"Ahimsa parmo dharmah"

(Non-violence is the supreme religion)

Ahimsa comes from a Sanskrit word which means "non-harmfulness." In Jain philosophy Ahimsa is said to be the supreme religion and himsa is considered to be source of all evil and of all miseries. Violence enters first in thought, it then manifests itself in speech and then in deeds. That is why they say that war is born in the minds of men.

Ahimsa is not limited to not harming the human beings, it also extends to all living beings. This philosophy believes in the unity of life and regards all living beings as equal. He who can be cruel to animals can be cruel to human beings too. Further, cruelty is not only an aspect of external behaviour, but it is also an inner evil tendency. He who is cruel at heart will behave cruelly towards animals as well as human beings. He, who is compassionate at heart, will behave compassionately towards all.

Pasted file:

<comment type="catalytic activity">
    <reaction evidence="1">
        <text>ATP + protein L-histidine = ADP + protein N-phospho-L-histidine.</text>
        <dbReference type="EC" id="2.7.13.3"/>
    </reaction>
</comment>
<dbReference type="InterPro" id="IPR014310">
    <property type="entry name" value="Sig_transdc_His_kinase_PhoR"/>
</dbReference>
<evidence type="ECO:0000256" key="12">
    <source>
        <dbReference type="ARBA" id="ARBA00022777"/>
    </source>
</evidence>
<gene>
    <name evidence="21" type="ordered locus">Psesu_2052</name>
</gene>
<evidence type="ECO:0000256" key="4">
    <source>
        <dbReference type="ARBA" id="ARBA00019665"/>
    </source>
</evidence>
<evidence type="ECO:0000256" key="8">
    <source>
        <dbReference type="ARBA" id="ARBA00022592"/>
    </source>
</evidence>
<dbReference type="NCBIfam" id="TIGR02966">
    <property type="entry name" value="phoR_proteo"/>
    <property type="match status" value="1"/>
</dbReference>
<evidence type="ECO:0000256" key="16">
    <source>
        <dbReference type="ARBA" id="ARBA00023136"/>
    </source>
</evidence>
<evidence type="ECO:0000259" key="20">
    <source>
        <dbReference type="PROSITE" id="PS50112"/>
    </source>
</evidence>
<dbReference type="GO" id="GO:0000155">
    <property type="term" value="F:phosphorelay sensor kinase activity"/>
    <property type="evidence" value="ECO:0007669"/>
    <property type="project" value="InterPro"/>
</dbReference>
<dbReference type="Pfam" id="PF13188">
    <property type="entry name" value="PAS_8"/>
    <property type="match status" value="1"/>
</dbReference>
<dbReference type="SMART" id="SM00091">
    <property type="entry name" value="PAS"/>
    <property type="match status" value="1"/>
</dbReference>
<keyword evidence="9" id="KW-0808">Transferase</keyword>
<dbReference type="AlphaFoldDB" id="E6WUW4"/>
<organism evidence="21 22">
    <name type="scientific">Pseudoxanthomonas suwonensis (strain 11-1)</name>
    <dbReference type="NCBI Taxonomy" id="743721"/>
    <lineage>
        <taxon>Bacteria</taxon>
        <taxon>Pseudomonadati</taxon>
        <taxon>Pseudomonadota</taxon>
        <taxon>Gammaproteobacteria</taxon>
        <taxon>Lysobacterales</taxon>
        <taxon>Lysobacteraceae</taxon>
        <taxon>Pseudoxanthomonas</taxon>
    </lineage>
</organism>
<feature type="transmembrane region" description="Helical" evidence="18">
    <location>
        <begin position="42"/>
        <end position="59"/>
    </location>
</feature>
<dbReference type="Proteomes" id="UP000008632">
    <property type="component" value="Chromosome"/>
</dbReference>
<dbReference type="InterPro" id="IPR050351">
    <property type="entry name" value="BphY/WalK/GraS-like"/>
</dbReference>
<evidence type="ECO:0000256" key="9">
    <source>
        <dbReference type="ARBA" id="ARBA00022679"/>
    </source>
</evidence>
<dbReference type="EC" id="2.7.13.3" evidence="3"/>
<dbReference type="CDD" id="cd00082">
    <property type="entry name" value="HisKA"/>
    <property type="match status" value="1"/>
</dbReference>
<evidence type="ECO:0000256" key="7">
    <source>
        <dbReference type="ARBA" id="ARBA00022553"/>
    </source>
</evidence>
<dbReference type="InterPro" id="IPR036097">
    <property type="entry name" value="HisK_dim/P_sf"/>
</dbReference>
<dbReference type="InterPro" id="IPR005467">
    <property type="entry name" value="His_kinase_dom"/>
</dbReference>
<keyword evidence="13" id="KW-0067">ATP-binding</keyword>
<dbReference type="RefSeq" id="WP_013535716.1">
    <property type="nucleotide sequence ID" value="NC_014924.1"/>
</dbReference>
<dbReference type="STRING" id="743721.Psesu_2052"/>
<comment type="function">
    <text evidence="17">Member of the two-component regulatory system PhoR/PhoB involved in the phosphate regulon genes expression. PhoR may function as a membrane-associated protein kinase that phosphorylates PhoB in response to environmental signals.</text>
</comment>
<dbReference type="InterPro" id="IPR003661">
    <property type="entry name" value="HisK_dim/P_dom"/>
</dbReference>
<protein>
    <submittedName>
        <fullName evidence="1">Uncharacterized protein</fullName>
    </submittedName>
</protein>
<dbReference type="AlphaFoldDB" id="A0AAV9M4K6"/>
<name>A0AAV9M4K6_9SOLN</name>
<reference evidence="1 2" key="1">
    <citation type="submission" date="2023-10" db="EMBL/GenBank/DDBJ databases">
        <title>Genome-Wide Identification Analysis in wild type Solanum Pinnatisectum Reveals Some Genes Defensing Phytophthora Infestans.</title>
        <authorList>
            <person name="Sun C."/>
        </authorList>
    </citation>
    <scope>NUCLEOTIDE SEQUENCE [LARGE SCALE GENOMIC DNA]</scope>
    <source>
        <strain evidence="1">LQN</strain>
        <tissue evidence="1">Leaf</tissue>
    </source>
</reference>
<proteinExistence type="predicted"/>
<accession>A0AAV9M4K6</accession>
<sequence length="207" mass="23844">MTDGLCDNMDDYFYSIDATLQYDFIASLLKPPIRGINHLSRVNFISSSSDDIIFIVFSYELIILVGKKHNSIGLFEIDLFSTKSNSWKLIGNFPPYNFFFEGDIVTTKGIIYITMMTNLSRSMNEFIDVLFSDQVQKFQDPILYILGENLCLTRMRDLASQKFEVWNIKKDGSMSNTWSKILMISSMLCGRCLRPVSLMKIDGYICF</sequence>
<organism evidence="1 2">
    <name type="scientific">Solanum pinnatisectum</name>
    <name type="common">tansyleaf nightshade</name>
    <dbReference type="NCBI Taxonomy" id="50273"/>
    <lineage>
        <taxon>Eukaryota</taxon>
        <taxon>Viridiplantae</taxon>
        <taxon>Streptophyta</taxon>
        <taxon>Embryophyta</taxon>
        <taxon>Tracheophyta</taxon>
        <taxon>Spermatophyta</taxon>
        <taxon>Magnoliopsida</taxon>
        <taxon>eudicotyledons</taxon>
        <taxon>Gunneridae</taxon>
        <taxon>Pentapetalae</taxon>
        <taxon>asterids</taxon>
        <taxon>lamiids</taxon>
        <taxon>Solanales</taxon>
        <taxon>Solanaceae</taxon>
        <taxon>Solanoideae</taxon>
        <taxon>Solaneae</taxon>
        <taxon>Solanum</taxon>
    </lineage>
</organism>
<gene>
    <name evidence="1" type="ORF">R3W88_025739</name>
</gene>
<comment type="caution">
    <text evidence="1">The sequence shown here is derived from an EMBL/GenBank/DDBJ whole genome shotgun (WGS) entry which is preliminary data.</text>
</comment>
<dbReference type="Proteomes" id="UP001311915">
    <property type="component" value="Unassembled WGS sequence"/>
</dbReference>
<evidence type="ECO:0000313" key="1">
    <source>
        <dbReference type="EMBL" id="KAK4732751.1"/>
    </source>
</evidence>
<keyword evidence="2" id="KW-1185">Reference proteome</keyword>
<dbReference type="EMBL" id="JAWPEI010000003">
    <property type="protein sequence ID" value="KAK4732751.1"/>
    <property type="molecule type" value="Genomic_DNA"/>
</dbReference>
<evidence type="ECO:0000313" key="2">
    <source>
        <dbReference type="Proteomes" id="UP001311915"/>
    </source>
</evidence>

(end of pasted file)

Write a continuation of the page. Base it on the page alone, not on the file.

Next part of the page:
Life is dear to everyone, and we must have respect for life. Not only "Live and Let Live" but "Live and Help Others Live" should be our principle. Just as the head of a family looks after the welfare of the members of the family, a human being, who enjoys the highest place in the evolution of life, should look after the welfare of other lower orders of creations.

Ahimsa is an aspect of daya (compassion, empathy, and charity), described by a great Jain teacher as the "beneficent mother of all beings" and "the elixir for those who wander in suffering through the ocean of successive rebirths."

Jiva-daya means caring for and sharing with all living beings, tending, protecting and serving them. It entails universal friendliness (maitri), universal forgiveness (kshama) and universal fearlessness (abhaya).